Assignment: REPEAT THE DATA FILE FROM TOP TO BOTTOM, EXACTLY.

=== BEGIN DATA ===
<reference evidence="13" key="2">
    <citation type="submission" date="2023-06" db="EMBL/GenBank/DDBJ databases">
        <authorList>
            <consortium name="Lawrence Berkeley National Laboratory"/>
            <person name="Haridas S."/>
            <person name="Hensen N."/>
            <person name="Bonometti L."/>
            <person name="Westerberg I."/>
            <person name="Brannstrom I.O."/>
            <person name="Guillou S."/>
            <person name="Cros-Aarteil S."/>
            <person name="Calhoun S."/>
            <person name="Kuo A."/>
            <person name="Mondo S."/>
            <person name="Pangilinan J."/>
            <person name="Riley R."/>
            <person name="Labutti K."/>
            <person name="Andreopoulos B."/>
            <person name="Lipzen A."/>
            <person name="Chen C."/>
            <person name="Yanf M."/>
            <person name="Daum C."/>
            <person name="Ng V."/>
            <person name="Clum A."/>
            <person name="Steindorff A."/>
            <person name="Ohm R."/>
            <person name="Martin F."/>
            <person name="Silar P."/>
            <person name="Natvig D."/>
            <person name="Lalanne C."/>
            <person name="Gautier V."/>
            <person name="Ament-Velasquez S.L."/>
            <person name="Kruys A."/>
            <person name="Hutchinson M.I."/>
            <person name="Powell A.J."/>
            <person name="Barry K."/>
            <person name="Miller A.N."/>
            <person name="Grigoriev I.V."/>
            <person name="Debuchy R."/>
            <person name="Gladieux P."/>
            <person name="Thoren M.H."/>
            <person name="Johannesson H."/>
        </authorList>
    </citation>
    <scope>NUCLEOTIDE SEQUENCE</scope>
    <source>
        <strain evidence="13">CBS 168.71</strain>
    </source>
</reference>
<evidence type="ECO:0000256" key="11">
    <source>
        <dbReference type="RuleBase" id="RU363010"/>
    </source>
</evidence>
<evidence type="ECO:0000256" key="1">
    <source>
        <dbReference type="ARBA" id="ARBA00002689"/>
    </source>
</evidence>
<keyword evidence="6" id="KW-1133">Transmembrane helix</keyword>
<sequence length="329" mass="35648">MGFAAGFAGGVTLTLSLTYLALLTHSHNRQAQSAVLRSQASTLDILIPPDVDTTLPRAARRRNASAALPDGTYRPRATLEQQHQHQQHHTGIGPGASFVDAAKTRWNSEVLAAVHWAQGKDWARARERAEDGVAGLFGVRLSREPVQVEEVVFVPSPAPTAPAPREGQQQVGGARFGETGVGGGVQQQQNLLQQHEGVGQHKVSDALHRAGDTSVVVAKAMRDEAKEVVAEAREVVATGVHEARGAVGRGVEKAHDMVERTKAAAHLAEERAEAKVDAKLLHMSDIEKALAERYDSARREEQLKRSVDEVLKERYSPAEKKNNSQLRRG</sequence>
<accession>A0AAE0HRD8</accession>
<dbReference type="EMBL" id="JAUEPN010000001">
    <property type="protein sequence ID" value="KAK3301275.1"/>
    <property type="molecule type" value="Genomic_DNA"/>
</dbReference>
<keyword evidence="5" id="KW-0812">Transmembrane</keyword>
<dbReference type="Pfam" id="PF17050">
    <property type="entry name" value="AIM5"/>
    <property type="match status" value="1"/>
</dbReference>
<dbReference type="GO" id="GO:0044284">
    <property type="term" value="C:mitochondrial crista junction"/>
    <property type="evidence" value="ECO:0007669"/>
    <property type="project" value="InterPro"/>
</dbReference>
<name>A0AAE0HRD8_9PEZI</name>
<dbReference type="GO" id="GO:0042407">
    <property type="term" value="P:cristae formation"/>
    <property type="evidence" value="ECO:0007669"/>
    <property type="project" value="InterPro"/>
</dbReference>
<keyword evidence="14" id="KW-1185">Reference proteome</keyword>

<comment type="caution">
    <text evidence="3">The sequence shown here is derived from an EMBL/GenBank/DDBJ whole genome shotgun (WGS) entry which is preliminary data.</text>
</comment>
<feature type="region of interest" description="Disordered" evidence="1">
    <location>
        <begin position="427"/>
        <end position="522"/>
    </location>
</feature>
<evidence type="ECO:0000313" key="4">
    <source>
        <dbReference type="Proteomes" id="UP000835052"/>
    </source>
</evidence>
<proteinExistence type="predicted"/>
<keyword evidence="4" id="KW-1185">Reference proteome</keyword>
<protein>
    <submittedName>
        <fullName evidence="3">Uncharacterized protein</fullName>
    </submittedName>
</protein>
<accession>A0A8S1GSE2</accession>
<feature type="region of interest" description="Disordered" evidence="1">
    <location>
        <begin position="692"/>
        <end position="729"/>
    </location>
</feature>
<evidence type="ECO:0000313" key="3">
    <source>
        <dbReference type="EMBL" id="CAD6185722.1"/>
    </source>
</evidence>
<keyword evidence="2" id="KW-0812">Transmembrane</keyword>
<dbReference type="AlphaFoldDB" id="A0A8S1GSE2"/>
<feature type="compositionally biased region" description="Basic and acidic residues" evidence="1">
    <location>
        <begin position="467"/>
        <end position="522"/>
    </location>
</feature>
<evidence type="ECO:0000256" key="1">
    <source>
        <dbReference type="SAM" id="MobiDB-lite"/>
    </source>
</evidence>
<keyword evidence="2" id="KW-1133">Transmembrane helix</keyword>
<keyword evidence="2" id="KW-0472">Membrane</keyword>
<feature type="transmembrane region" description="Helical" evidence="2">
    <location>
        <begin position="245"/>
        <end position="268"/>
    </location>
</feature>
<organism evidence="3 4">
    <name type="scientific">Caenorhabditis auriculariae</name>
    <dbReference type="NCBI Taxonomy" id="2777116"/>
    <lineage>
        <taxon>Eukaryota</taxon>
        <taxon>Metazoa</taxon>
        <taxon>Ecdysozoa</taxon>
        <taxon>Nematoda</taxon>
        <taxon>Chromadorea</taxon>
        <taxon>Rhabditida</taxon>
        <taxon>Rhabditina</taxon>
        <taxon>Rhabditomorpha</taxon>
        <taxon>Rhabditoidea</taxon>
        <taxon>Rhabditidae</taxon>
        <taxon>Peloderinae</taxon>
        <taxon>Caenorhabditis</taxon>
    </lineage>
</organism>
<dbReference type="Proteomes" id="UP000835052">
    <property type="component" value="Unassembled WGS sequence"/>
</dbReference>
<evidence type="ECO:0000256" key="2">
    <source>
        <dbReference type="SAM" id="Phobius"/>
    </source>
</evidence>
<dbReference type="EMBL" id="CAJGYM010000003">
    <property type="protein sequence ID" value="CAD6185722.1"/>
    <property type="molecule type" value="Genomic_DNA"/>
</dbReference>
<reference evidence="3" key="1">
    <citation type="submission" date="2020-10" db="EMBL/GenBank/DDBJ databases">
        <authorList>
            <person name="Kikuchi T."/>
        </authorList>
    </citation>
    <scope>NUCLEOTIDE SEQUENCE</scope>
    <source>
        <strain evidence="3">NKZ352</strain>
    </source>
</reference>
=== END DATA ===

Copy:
<reference evidence="13" key="2">
    <citation type="submission" date="2023-06" db="EMBL/GenBank/DDBJ databases">
        <authorList>
            <consortium name="Lawrence Berkeley National Laboratory"/>
            <person name="Haridas S."/>
            <person name="Hensen N."/>
            <person name="Bonometti L."/>
            <person name="Westerberg I."/>
            <person name="Brannstrom I.O."/>
            <person name="Guillou S."/>
            <person name="Cros-Aarteil S."/>
            <person name="Calhoun S."/>
            <person name="Kuo A."/>
            <person name="Mondo S."/>
            <person name="Pangilinan J."/>
            <person name="Riley R."/>
            <person name="Labutti K."/>
            <person name="Andreopoulos B."/>
            <person name="Lipzen A."/>
            <person name="Chen C."/>
            <person name="Yanf M."/>
            <person name="Daum C."/>
            <person name="Ng V."/>
            <person name="Clum A."/>
            <person name="Steindorff A."/>
            <person name="Ohm R."/>
            <person name="Martin F."/>
            <person name="Silar P."/>
            <person name="Natvig D."/>
            <person name="Lalanne C."/>
            <person name="Gautier V."/>
            <person name="Ament-Velasquez S.L."/>
            <person name="Kruys A."/>
            <person name="Hutchinson M.I."/>
            <person name="Powell A.J."/>
            <person name="Barry K."/>
            <person name="Miller A.N."/>
            <person name="Grigoriev I.V."/>
            <person name="Debuchy R."/>
            <person name="Gladieux P."/>
            <person name="Thoren M.H."/>
            <person name="Johannesson H."/>
        </authorList>
    </citation>
    <scope>NUCLEOTIDE SEQUENCE</scope>
    <source>
        <strain evidence="13">CBS 168.71</strain>
    </source>
</reference>
<evidence type="ECO:0000256" key="11">
    <source>
        <dbReference type="RuleBase" id="RU363010"/>
    </source>
</evidence>
<evidence type="ECO:0000256" key="1">
    <source>
        <dbReference type="ARBA" id="ARBA00002689"/>
    </source>
</evidence>
<keyword evidence="6" id="KW-1133">Transmembrane helix</keyword>
<sequence length="329" mass="35648">MGFAAGFAGGVTLTLSLTYLALLTHSHNRQAQSAVLRSQASTLDILIPPDVDTTLPRAARRRNASAALPDGTYRPRATLEQQHQHQQHHTGIGPGASFVDAAKTRWNSEVLAAVHWAQGKDWARARERAEDGVAGLFGVRLSREPVQVEEVVFVPSPAPTAPAPREGQQQVGGARFGETGVGGGVQQQQNLLQQHEGVGQHKVSDALHRAGDTSVVVAKAMRDEAKEVVAEAREVVATGVHEARGAVGRGVEKAHDMVERTKAAAHLAEERAEAKVDAKLLHMSDIEKALAERYDSARREEQLKRSVDEVLKERYSPAEKKNNSQLRRG</sequence>
<accession>A0AAE0HRD8</accession>
<dbReference type="EMBL" id="JAUEPN010000001">
    <property type="protein sequence ID" value="KAK3301275.1"/>
    <property type="molecule type" value="Genomic_DNA"/>
</dbReference>
<keyword evidence="5" id="KW-0812">Transmembrane</keyword>
<dbReference type="Pfam" id="PF17050">
    <property type="entry name" value="AIM5"/>
    <property type="match status" value="1"/>
</dbReference>
<dbReference type="GO" id="GO:0044284">
    <property type="term" value="C:mitochondrial crista junction"/>
    <property type="evidence" value="ECO:0007669"/>
    <property type="project" value="InterPro"/>
</dbReference>
<name>A0AAE0HRD8_9PEZI</name>
<dbReference type="GO" id="GO:0042407">
    <property type="term" value="P:cristae formation"/>
    <property type="evidence" value="ECO:0007669"/>
    <property type="project" value="InterPro"/>
</dbReference>
<keyword evidence="14" id="KW-1185">Reference proteome</keyword>

<comment type="caution">
    <text evidence="3">The sequence shown here is derived from an EMBL/GenBank/DDBJ whole genome shotgun (WGS) entry which is preliminary data.</text>
</comment>
<feature type="region of interest" description="Disordered" evidence="1">
    <location>
        <begin position="427"/>
        <end position="522"/>
    </location>
</feature>
<evidence type="ECO:0000313" key="4">
    <source>
        <dbReference type="Proteomes" id="UP000835052"/>
    </source>
</evidence>
<proteinExistence type="predicted"/>
<keyword evidence="4" id="KW-1185">Reference proteome</keyword>
<protein>
    <submittedName>
        <fullName evidence="3">Uncharacterized protein</fullName>
    </submittedName>
</protein>
<accession>A0A8S1GSE2</accession>
<feature type="region of interest" description="Disordered" evidence="1">
    <location>
        <begin position="692"/>
        <end position="729"/>
    </location>
</feature>
<evidence type="ECO:0000313" key="3">
    <source>
        <dbReference type="EMBL" id="CAD6185722.1"/>
    </source>
</evidence>
<keyword evidence="2" id="KW-0812">Transmembrane</keyword>
<dbReference type="AlphaFoldDB" id="A0A8S1GSE2"/>
<feature type="compositionally biased region" description="Basic and acidic residues" evidence="1">
    <location>
        <begin position="467"/>
        <end position="522"/>
    </location>
</feature>
<evidence type="ECO:0000256" key="1">
    <source>
        <dbReference type="SAM" id="MobiDB-lite"/>
    </source>
</evidence>
<keyword evidence="2" id="KW-1133">Transmembrane helix</keyword>
<keyword evidence="2" id="KW-0472">Membrane</keyword>
<feature type="transmembrane region" description="Helical" evidence="2">
    <location>
        <begin position="245"/>
        <end position="268"/>
    </location>
</feature>
<organism evidence="3 4">
    <name type="scientific">Caenorhabditis auriculariae</name>
    <dbReference type="NCBI Taxonomy" id="2777116"/>
    <lineage>
        <taxon>Eukaryota</taxon>
        <taxon>Metazoa</taxon>
        <taxon>Ecdysozoa</taxon>
        <taxon>Nematoda</taxon>
        <taxon>Chromadorea</taxon>
        <taxon>Rhabditida</taxon>
        <taxon>Rhabditina</taxon>
        <taxon>Rhabditomorpha</taxon>
        <taxon>Rhabditoidea</taxon>
        <taxon>Rhabditidae</taxon>
        <taxon>Peloderinae</taxon>
        <taxon>Caenorhabditis</taxon>
    </lineage>
</organism>
<dbReference type="Proteomes" id="UP000835052">
    <property type="component" value="Unassembled WGS sequence"/>
</dbReference>
<evidence type="ECO:0000256" key="2">
    <source>
        <dbReference type="SAM" id="Phobius"/>
    </source>
</evidence>
<dbReference type="EMBL" id="CAJGYM010000003">
    <property type="protein sequence ID" value="CAD6185722.1"/>
    <property type="molecule type" value="Genomic_DNA"/>
</dbReference>
<reference evidence="3" key="1">
    <citation type="submission" date="2020-10" db="EMBL/GenBank/DDBJ databases">
        <authorList>
            <person name="Kikuchi T."/>
        </authorList>
    </citation>
    <scope>NUCLEOTIDE SEQUENCE</scope>
    <source>
        <strain evidence="3">NKZ352</strain>
    </source>
</reference>